The idea of ​​the project is to merge these cutting-edge processes into a single platform with the fundamental advantage of integrating multiple operations, and directly align the nano/sub-micro structures with the micro one, an upgrade that is missing in the current high-tech Rapid Prototyping technical scenario.

The multi-scale (micro, sub-micro and nano) and multi-function system will guarantee the enabling technology able to connect the nano-structures with the micro manufactured parts, usually worked separately and rarely interacting efficiently to provide technical results scalable to an industrial level.

This platform will use versatile laser-based technologies to allow different machining on the same piece. Laser technologies can be used as extremely versatile tools for laser ablation processing of microfluidic circuits and for mechanical microstructures, to join different substrates by laser welding, to “write” conductive paths by LIG and for layer-by-layer fabrication of micro and sub-micro 3D printed scaffolds by UV-induced polymerization. These are well-known and consolidated technologies if considered separately, but the creation of a single platform that integrates all these processes is not currently available. We trust that the integration of several concurrent polymeric rapid prototyping technologies will be one of the main driving forces in this field in the near future.

From the point of view of 3D printing applications, most of our current applications are in the field of electronics, microsensors customized packaging and for microfluidic masters fabrication, nevertheless many other technical fields may take advantage from a rapid prototyping approach. As an example, a short description of our last “smart”, sometimes unconventional, applications is reported in the following:

  • A dummy eyeball prototype (DEP) was designed and fabricated for the test of new ophthalmic tamponades. The term “temporary tamponades" indicates a group of substances that are injected into the vitreous chamber in order to replace the corpus vitreum and to promote the adhesion of the retina. They are often described by the term, fully equivalent, of "vitreous substitutes". The vitreous substitutes may be temporary (buffering gases like SF6) or permanent (silicone oil). The dummy eyeball spheroidal hollow structure was designed through a 3D CAD software and was sized in order to respect the average dimensions of a human ocular bulb. The prototype was fabricated layer-by-layer by 3D ink-jet printing. The DEP was then integrated with 3 absolute pressure sensors, mounted on strategic spots on the outer surface of the DEP and connected to a customized electronic read out circuit. Pressure data were collected by an Analog to Digital Converter (ADC) and displayed with a LabVIEW Graphic User Interface (GUI).

  • A three-layer dielectric structure was fabricated as innovative unit-cell element for Transmitarray (TA) Antennas with enhanced bandwidth. It consists of a central layer, with a varying size square hole, used to compensate the phase of the incident field and located between two other identical layers with linearly tapered square holes, acting as matching circuits. Starting from a numerical model, a 3D-printed dielectric Transmitarray with a size of 15.6λ0x15.6λ0 has been manufactured and experimentally characterized. The measured prototype showed excellent performances, achieving a 1-dB gain bandwidth of 21.5%: these results prove the enhanced features of the introduced unit-cell and demonstrate the TA feasibility by Additive Manufacturing techniques.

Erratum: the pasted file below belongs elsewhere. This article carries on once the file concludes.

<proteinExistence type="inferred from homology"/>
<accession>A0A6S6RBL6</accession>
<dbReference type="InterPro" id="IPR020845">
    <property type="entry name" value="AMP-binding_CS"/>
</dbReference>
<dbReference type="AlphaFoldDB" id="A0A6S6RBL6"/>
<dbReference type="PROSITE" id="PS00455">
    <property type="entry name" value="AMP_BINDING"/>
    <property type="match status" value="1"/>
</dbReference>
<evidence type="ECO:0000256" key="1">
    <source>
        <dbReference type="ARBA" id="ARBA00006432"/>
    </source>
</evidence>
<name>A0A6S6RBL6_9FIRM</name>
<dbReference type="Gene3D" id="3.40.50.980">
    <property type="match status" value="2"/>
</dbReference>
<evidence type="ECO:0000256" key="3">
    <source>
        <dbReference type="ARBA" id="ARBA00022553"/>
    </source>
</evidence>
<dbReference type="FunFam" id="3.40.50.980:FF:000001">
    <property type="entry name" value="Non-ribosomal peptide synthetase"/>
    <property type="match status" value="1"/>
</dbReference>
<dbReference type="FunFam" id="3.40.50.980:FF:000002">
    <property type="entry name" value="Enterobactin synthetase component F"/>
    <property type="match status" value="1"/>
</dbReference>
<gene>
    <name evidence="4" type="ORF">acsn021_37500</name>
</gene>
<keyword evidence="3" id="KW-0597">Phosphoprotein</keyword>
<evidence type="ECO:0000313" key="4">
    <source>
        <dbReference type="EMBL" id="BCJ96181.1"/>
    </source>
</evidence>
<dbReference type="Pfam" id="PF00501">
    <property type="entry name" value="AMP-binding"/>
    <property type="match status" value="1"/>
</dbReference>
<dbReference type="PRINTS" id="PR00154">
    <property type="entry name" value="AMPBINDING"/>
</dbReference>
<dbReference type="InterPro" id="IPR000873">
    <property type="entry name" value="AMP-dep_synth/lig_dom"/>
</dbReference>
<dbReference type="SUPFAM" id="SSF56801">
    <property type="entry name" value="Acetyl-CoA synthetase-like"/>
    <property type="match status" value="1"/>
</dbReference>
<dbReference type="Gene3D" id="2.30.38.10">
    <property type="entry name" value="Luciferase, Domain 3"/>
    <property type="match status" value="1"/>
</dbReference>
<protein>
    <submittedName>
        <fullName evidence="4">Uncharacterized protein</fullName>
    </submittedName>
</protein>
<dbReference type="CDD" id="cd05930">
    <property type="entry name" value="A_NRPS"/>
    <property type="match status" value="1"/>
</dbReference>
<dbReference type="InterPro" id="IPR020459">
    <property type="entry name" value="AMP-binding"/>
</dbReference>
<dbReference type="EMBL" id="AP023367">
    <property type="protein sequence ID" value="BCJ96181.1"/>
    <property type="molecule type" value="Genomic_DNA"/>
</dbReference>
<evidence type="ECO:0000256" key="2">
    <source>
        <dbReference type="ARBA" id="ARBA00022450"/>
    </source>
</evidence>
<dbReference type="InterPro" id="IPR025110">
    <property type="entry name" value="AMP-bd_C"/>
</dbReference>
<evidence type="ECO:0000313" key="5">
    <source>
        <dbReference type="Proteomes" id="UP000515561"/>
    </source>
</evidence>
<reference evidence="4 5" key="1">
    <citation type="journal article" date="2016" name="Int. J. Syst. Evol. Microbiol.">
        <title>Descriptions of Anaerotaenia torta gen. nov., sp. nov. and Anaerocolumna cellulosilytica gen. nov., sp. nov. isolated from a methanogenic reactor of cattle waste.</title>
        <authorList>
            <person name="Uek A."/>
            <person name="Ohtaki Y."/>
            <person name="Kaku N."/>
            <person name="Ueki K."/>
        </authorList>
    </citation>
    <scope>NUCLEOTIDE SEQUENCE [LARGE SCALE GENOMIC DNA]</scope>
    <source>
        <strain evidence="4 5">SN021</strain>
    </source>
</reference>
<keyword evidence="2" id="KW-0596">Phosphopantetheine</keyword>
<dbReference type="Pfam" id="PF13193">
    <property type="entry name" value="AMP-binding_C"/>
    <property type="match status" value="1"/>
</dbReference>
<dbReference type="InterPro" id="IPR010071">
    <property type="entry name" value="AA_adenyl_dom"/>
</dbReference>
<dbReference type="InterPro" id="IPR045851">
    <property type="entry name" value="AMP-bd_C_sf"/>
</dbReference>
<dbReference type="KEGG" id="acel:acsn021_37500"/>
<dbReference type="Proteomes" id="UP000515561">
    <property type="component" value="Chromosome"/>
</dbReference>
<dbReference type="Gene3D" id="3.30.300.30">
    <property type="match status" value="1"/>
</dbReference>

• A suspended microfilter obtained by two-photon polymerization (2PP) has been successfully integrated in a 3D printed microfluidic structure. In particular microchannels were fabricated by a standard Stereolithography (SLA) printer equipped with 405 nm laser using a low cost commercial 3D printing resin, while the suspended microfilter was obtained using a 2PP Micro-3-Dimensional Structuring System (M3D) and a drop of Femtobond D resin. Finally, a characterization of the filter was carried out with a simple particle track experiment to verify the functionality of the filtering mechanism. Fluorescence microparticles of two different diameters were dispersed in solution and then inserted in the inlet while the fluorescence signal was collected in the outlet tube. A correct filtering efficiency was evaluated by the fluorescence signal ratio between in and out.

  • Using a customized SLA equipment, a novel process was developed to print microfluidic channels enclosed between two PMMA layers in a sandwich-like structure. For microfluidic walls, two distinct commercial resins with different properties were used. Once thermal and pressure resistance of the obtained microfluidic device were assessed, DNA was amplified by Polymerase Chain Reaction (PCR) inside the microfluidic chambers. Test results indicated favourable mechanical and thermal resistance, as well as chemical compatibility with the assay reagents. Such observations suggest that this novel approach can be applied to 3D printing of customized microfluidics with embedded features.